Leukocytes


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Leukocytes

 

white blood cells, colorless blood cells of animals and man.

Leukocytes and erythrocytes, or red blood cells, have a common origin, in both phylogeny and ontogeny. Most of the blood cells in invertebrates are amoebocytes, which are similar to leukocytes. In vertebrates, including man, the blood cells are clearly divided into leukocytes and erythrocytes. There are 5,000–8,000 leukocytes, on the average, per cu mm of blood of a healthy human adult.

A distinction is made between agranular leukocytes (agranulocytes), the cytoplasm of which contains no permanent inclusions, and granular leukocytes (granulocytes), which contain cytoplasmatic granules. The agranulocytes include the lymphocytes, a group of cells with heterogeneous functions that participate mainly in immunity reactions, and the monocytes, which are capable of phagocytizing large foreign particles (including the remains of dead cells) and which make up part of the reticuloendothelial system. The agranulocytes, a source of substances that stimulate cell reproduction and phagocytosis, play an important role in the processes of inflammation, healing, and regeneration. The granulocytes include the eosinophils, containing granules that stain with acid dyes; the basophils, which contain heparin and histamine and whose granules stain with basic dyes; and the neutrophils, which are rich in hydrolytic enzymes, function as lysosomes, and whose granules do not usually stain.

Neutrophils are capable of moving and of ingesting small foreign particles, including microbes. Releasing hydrolytic enzymes, they can dissolve, or lyse, necrotic tissue (for example, with inflammation or regeneration). The function of the eosinophils and basophils has not been elucidated conclusively. The number of leukocytes and the percentage ratio of their varieties (the leukocyte formula) vary with species, age, and physiological condition, and with the presence of disease. Determinations of the number of leukocytes and of the leukocyte formula are used extensively in medical and veterinary practice for diagnostic purposes (see Table 1).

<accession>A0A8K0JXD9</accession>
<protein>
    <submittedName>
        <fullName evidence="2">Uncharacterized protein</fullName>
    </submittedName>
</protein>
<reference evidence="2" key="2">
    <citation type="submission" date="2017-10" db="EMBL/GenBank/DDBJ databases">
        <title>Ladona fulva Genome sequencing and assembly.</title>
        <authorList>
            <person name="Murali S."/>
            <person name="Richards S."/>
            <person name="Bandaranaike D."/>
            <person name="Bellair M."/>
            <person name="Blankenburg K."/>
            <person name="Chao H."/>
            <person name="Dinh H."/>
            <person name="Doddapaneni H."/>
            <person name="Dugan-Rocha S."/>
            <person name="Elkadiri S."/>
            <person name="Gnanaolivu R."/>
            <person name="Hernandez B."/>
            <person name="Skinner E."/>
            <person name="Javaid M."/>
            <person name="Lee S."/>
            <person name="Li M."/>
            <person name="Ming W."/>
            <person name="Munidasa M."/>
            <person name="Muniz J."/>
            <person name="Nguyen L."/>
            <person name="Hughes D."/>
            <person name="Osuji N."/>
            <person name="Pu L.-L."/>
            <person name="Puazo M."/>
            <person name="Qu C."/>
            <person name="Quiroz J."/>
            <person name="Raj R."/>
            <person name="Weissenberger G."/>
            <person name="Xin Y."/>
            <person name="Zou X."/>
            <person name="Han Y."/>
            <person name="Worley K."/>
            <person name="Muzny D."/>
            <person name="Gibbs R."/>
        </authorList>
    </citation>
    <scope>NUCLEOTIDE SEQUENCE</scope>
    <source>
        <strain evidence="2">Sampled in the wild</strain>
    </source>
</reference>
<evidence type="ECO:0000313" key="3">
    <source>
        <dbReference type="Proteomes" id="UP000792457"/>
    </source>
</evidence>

Table 1. Leukocyte formula in healthy human adult
 Maximum range (percent)
Basophils..............................0.5–1
Eosinophils.............................2–4
Neutrophils
Myelocytes............................-
Immature.............................0–1
Rod-nuclear...........................3–5
Segmented-nuclear.......................51–67
Lymphocytes............................21–35
Monocytes.............................4–8

REFERENCES

Mechnikov, I. I. Lektsii o sravnitel’noi patologii vospaleniia. Moscow, 1947.
Khrushchov, G. K. Rol’leikotsitov krovi v vosstanovitel’nykh protsessakh v tkaniakh. Moscow-Leningrad, 1945.
Kassirskii, I. A., and G. A. Alekseev. Klinicheskaia gematologiia, 4th ed. Moscow, 1970.

G. A. ALEKSEEV and N. G. KHRUSHCHOV

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